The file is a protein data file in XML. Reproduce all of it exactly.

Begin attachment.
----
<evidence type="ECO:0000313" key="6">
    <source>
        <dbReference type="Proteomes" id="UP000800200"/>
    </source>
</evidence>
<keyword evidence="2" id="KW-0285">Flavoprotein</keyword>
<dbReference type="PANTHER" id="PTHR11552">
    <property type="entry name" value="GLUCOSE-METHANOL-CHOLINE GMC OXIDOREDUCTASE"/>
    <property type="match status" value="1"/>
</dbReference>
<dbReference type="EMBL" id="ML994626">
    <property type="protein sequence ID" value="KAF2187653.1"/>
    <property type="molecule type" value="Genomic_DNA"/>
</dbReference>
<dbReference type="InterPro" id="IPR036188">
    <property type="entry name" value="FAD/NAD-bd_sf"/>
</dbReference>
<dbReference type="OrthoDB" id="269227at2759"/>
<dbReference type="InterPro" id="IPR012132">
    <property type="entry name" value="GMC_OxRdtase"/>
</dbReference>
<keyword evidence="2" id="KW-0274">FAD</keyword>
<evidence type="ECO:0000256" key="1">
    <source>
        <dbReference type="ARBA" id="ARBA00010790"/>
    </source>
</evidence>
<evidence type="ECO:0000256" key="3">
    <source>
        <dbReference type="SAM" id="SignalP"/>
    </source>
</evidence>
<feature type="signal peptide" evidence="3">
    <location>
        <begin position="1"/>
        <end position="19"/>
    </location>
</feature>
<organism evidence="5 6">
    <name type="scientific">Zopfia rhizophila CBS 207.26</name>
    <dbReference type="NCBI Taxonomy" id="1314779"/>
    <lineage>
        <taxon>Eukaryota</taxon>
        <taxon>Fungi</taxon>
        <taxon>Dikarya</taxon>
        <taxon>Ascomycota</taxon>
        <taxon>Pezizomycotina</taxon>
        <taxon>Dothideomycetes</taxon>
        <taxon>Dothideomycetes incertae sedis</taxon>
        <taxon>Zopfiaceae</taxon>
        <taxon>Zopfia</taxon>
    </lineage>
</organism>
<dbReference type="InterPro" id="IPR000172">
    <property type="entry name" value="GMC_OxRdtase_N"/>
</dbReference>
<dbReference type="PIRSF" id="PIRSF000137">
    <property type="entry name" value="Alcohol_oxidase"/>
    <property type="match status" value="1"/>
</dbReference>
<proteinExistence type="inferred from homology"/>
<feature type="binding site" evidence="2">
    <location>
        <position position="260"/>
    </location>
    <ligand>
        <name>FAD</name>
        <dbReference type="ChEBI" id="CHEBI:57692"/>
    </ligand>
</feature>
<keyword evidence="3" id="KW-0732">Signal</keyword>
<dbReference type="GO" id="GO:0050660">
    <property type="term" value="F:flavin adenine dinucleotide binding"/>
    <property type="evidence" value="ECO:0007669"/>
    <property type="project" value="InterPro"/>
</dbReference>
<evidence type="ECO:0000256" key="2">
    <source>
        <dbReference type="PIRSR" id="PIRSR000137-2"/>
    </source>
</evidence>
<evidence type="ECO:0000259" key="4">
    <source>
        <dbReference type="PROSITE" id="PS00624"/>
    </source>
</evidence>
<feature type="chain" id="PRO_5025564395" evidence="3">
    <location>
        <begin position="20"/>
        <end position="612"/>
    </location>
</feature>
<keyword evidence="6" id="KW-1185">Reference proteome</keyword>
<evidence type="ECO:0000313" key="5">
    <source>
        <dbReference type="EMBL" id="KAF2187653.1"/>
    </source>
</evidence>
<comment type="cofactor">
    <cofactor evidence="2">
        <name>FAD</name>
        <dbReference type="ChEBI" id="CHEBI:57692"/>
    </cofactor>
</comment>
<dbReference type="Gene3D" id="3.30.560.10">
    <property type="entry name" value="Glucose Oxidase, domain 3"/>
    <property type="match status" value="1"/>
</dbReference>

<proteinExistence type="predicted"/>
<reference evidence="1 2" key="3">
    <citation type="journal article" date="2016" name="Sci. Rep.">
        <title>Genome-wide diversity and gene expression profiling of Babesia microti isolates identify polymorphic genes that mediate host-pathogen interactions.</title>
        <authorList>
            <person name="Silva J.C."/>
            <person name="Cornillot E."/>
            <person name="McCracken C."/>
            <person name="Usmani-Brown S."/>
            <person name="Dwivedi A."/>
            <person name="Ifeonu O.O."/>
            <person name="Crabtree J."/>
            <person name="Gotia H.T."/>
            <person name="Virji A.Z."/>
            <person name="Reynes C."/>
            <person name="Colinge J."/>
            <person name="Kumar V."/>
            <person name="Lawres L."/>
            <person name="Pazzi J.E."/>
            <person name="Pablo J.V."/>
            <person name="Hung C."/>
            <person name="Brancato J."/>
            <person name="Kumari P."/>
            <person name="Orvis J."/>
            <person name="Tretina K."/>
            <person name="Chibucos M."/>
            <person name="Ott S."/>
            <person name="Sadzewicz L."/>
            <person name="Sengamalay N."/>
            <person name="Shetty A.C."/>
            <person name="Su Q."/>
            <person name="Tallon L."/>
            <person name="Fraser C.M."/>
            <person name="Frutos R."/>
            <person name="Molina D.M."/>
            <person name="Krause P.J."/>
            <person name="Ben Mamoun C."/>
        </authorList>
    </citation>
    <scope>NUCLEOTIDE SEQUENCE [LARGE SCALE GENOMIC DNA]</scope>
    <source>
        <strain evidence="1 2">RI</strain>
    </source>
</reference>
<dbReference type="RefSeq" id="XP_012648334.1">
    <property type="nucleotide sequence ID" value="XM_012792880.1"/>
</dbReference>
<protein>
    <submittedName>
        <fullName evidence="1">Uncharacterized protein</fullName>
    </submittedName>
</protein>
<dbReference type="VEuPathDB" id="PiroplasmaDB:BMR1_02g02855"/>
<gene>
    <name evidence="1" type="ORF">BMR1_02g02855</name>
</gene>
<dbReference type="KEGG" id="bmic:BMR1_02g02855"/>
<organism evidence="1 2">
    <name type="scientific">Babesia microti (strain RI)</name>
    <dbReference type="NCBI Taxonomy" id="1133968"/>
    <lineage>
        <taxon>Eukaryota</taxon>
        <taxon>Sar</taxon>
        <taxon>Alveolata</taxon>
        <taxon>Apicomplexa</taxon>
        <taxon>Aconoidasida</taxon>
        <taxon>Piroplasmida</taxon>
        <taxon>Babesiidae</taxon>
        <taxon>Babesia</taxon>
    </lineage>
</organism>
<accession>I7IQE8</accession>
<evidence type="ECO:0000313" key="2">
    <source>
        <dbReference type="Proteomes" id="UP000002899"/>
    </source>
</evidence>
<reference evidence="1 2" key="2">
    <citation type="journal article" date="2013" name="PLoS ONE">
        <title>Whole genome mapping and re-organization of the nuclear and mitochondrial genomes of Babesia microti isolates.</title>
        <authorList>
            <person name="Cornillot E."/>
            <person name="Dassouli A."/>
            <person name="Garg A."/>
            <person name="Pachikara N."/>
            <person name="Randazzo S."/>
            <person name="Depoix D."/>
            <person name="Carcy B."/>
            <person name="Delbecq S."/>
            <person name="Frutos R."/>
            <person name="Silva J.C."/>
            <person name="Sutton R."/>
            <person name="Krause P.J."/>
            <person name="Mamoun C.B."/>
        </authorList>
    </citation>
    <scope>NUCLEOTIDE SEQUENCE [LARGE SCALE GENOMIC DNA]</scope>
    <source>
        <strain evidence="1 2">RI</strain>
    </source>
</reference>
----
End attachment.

<evidence type="ECO:0000313" key="6">
    <source>
        <dbReference type="Proteomes" id="UP000800200"/>
    </source>
</evidence>
<keyword evidence="2" id="KW-0285">Flavoprotein</keyword>
<dbReference type="PANTHER" id="PTHR11552">
    <property type="entry name" value="GLUCOSE-METHANOL-CHOLINE GMC OXIDOREDUCTASE"/>
    <property type="match status" value="1"/>
</dbReference>
<dbReference type="EMBL" id="ML994626">
    <property type="protein sequence ID" value="KAF2187653.1"/>
    <property type="molecule type" value="Genomic_DNA"/>
</dbReference>
<dbReference type="InterPro" id="IPR036188">
    <property type="entry name" value="FAD/NAD-bd_sf"/>
</dbReference>
<dbReference type="OrthoDB" id="269227at2759"/>
<dbReference type="InterPro" id="IPR012132">
    <property type="entry name" value="GMC_OxRdtase"/>
</dbReference>
<keyword evidence="2" id="KW-0274">FAD</keyword>
<evidence type="ECO:0000256" key="1">
    <source>
        <dbReference type="ARBA" id="ARBA00010790"/>
    </source>
</evidence>
<evidence type="ECO:0000256" key="3">
    <source>
        <dbReference type="SAM" id="SignalP"/>
    </source>
</evidence>
<feature type="signal peptide" evidence="3">
    <location>
        <begin position="1"/>
        <end position="19"/>
    </location>
</feature>
<organism evidence="5 6">
    <name type="scientific">Zopfia rhizophila CBS 207.26</name>
    <dbReference type="NCBI Taxonomy" id="1314779"/>
    <lineage>
        <taxon>Eukaryota</taxon>
        <taxon>Fungi</taxon>
        <taxon>Dikarya</taxon>
        <taxon>Ascomycota</taxon>
        <taxon>Pezizomycotina</taxon>
        <taxon>Dothideomycetes</taxon>
        <taxon>Dothideomycetes incertae sedis</taxon>
        <taxon>Zopfiaceae</taxon>
        <taxon>Zopfia</taxon>
    </lineage>
</organism>
<dbReference type="InterPro" id="IPR000172">
    <property type="entry name" value="GMC_OxRdtase_N"/>
</dbReference>
<dbReference type="PIRSF" id="PIRSF000137">
    <property type="entry name" value="Alcohol_oxidase"/>
    <property type="match status" value="1"/>
</dbReference>
<proteinExistence type="inferred from homology"/>
<feature type="binding site" evidence="2">
    <location>
        <position position="260"/>
    </location>
    <ligand>
        <name>FAD</name>
        <dbReference type="ChEBI" id="CHEBI:57692"/>
    </ligand>
</feature>
<keyword evidence="3" id="KW-0732">Signal</keyword>
<dbReference type="GO" id="GO:0050660">
    <property type="term" value="F:flavin adenine dinucleotide binding"/>
    <property type="evidence" value="ECO:0007669"/>
    <property type="project" value="InterPro"/>
</dbReference>
<evidence type="ECO:0000256" key="2">
    <source>
        <dbReference type="PIRSR" id="PIRSR000137-2"/>
    </source>
</evidence>
<evidence type="ECO:0000259" key="4">
    <source>
        <dbReference type="PROSITE" id="PS00624"/>
    </source>
</evidence>
<feature type="chain" id="PRO_5025564395" evidence="3">
    <location>
        <begin position="20"/>
        <end position="612"/>
    </location>
</feature>
<keyword evidence="6" id="KW-1185">Reference proteome</keyword>
<evidence type="ECO:0000313" key="5">
    <source>
        <dbReference type="EMBL" id="KAF2187653.1"/>
    </source>
</evidence>
<comment type="cofactor">
    <cofactor evidence="2">
        <name>FAD</name>
        <dbReference type="ChEBI" id="CHEBI:57692"/>
    </cofactor>
</comment>
<dbReference type="Gene3D" id="3.30.560.10">
    <property type="entry name" value="Glucose Oxidase, domain 3"/>
    <property type="match status" value="1"/>
</dbReference>

<proteinExistence type="predicted"/>
<reference evidence="1 2" key="3">
    <citation type="journal article" date="2016" name="Sci. Rep.">
        <title>Genome-wide diversity and gene expression profiling of Babesia microti isolates identify polymorphic genes that mediate host-pathogen interactions.</title>
        <authorList>
            <person name="Silva J.C."/>
            <person name="Cornillot E."/>
            <person name="McCracken C."/>
            <person name="Usmani-Brown S."/>
            <person name="Dwivedi A."/>
            <person name="Ifeonu O.O."/>
            <person name="Crabtree J."/>
            <person name="Gotia H.T."/>
            <person name="Virji A.Z."/>
            <person name="Reynes C."/>
            <person name="Colinge J."/>
            <person name="Kumar V."/>
            <person name="Lawres L."/>
            <person name="Pazzi J.E."/>
            <person name="Pablo J.V."/>
            <person name="Hung C."/>
            <person name="Brancato J."/>
            <person name="Kumari P."/>
            <person name="Orvis J."/>
            <person name="Tretina K."/>
            <person name="Chibucos M."/>
            <person name="Ott S."/>
            <person name="Sadzewicz L."/>
            <person name="Sengamalay N."/>
            <person name="Shetty A.C."/>
            <person name="Su Q."/>
            <person name="Tallon L."/>
            <person name="Fraser C.M."/>
            <person name="Frutos R."/>
            <person name="Molina D.M."/>
            <person name="Krause P.J."/>
            <person name="Ben Mamoun C."/>
        </authorList>
    </citation>
    <scope>NUCLEOTIDE SEQUENCE [LARGE SCALE GENOMIC DNA]</scope>
    <source>
        <strain evidence="1 2">RI</strain>
    </source>
</reference>
<dbReference type="RefSeq" id="XP_012648334.1">
    <property type="nucleotide sequence ID" value="XM_012792880.1"/>
</dbReference>
<protein>
    <submittedName>
        <fullName evidence="1">Uncharacterized protein</fullName>
    </submittedName>
</protein>
<dbReference type="VEuPathDB" id="PiroplasmaDB:BMR1_02g02855"/>
<gene>
    <name evidence="1" type="ORF">BMR1_02g02855</name>
</gene>
<dbReference type="KEGG" id="bmic:BMR1_02g02855"/>
<organism evidence="1 2">
    <name type="scientific">Babesia microti (strain RI)</name>
    <dbReference type="NCBI Taxonomy" id="1133968"/>
    <lineage>
        <taxon>Eukaryota</taxon>
        <taxon>Sar</taxon>
        <taxon>Alveolata</taxon>
        <taxon>Apicomplexa</taxon>
        <taxon>Aconoidasida</taxon>
        <taxon>Piroplasmida</taxon>
        <taxon>Babesiidae</taxon>
        <taxon>Babesia</taxon>
    </lineage>
</organism>
<accession>I7IQE8</accession>
<evidence type="ECO:0000313" key="2">
    <source>
        <dbReference type="Proteomes" id="UP000002899"/>
    </source>
</evidence>
<reference evidence="1 2" key="2">
    <citation type="journal article" date="2013" name="PLoS ONE">
        <title>Whole genome mapping and re-organization of the nuclear and mitochondrial genomes of Babesia microti isolates.</title>
        <authorList>
            <person name="Cornillot E."/>
            <person name="Dassouli A."/>
            <person name="Garg A."/>
            <person name="Pachikara N."/>
            <person name="Randazzo S."/>
            <person name="Depoix D."/>
            <person name="Carcy B."/>
            <person name="Delbecq S."/>
            <person name="Frutos R."/>
            <person name="Silva J.C."/>
            <person name="Sutton R."/>
            <person name="Krause P.J."/>
            <person name="Mamoun C.B."/>
        </authorList>
    </citation>
    <scope>NUCLEOTIDE SEQUENCE [LARGE SCALE GENOMIC DNA]</scope>
    <source>
        <strain evidence="1 2">RI</strain>
    </source>
</reference>